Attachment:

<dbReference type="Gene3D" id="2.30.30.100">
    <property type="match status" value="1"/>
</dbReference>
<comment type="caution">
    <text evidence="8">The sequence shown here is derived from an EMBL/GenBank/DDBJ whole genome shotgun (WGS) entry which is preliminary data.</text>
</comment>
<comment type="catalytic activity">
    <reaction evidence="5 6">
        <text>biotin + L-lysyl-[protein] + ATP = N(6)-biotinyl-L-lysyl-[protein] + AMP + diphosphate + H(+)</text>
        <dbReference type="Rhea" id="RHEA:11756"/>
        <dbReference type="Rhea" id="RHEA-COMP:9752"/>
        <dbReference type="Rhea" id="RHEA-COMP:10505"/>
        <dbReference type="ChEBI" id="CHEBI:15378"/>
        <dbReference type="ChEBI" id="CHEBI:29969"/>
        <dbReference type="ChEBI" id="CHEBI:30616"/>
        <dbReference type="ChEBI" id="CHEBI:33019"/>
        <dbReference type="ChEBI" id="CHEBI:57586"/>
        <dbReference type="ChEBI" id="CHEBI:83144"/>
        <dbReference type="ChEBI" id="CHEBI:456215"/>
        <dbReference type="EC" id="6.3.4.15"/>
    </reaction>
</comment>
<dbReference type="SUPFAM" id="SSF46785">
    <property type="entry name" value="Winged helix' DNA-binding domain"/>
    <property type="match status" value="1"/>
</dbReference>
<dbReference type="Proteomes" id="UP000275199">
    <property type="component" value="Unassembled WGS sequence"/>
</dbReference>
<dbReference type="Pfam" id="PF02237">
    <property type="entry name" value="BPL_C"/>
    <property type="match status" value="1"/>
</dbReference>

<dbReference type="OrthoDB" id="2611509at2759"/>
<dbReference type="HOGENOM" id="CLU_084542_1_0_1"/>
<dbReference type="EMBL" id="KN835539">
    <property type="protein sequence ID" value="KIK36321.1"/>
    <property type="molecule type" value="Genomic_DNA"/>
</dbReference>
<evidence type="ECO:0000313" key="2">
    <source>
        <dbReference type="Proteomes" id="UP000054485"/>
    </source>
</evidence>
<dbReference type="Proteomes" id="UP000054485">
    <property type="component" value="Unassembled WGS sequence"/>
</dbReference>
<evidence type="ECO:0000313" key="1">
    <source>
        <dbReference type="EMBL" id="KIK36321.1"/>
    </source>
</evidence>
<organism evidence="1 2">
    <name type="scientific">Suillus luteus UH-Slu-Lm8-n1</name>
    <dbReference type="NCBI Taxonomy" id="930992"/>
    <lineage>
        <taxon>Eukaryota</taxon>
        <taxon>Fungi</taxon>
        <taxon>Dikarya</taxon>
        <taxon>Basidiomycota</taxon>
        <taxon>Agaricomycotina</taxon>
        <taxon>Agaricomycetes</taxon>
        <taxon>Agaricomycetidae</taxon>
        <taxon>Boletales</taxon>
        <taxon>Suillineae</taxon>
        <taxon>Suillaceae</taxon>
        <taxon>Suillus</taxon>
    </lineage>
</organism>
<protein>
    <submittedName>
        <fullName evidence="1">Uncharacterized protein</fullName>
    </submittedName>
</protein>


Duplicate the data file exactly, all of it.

<dbReference type="Gene3D" id="2.30.30.100">
    <property type="match status" value="1"/>
</dbReference>
<comment type="caution">
    <text evidence="8">The sequence shown here is derived from an EMBL/GenBank/DDBJ whole genome shotgun (WGS) entry which is preliminary data.</text>
</comment>
<comment type="catalytic activity">
    <reaction evidence="5 6">
        <text>biotin + L-lysyl-[protein] + ATP = N(6)-biotinyl-L-lysyl-[protein] + AMP + diphosphate + H(+)</text>
        <dbReference type="Rhea" id="RHEA:11756"/>
        <dbReference type="Rhea" id="RHEA-COMP:9752"/>
        <dbReference type="Rhea" id="RHEA-COMP:10505"/>
        <dbReference type="ChEBI" id="CHEBI:15378"/>
        <dbReference type="ChEBI" id="CHEBI:29969"/>
        <dbReference type="ChEBI" id="CHEBI:30616"/>
        <dbReference type="ChEBI" id="CHEBI:33019"/>
        <dbReference type="ChEBI" id="CHEBI:57586"/>
        <dbReference type="ChEBI" id="CHEBI:83144"/>
        <dbReference type="ChEBI" id="CHEBI:456215"/>
        <dbReference type="EC" id="6.3.4.15"/>
    </reaction>
</comment>
<dbReference type="SUPFAM" id="SSF46785">
    <property type="entry name" value="Winged helix' DNA-binding domain"/>
    <property type="match status" value="1"/>
</dbReference>
<dbReference type="Proteomes" id="UP000275199">
    <property type="component" value="Unassembled WGS sequence"/>
</dbReference>
<dbReference type="Pfam" id="PF02237">
    <property type="entry name" value="BPL_C"/>
    <property type="match status" value="1"/>
</dbReference>

<dbReference type="OrthoDB" id="2611509at2759"/>
<dbReference type="HOGENOM" id="CLU_084542_1_0_1"/>
<dbReference type="EMBL" id="KN835539">
    <property type="protein sequence ID" value="KIK36321.1"/>
    <property type="molecule type" value="Genomic_DNA"/>
</dbReference>
<evidence type="ECO:0000313" key="2">
    <source>
        <dbReference type="Proteomes" id="UP000054485"/>
    </source>
</evidence>
<dbReference type="Proteomes" id="UP000054485">
    <property type="component" value="Unassembled WGS sequence"/>
</dbReference>
<evidence type="ECO:0000313" key="1">
    <source>
        <dbReference type="EMBL" id="KIK36321.1"/>
    </source>
</evidence>
<organism evidence="1 2">
    <name type="scientific">Suillus luteus UH-Slu-Lm8-n1</name>
    <dbReference type="NCBI Taxonomy" id="930992"/>
    <lineage>
        <taxon>Eukaryota</taxon>
        <taxon>Fungi</taxon>
        <taxon>Dikarya</taxon>
        <taxon>Basidiomycota</taxon>
        <taxon>Agaricomycotina</taxon>
        <taxon>Agaricomycetes</taxon>
        <taxon>Agaricomycetidae</taxon>
        <taxon>Boletales</taxon>
        <taxon>Suillineae</taxon>
        <taxon>Suillaceae</taxon>
        <taxon>Suillus</taxon>
    </lineage>
</organism>
<protein>
    <submittedName>
        <fullName evidence="1">Uncharacterized protein</fullName>
    </submittedName>
</protein>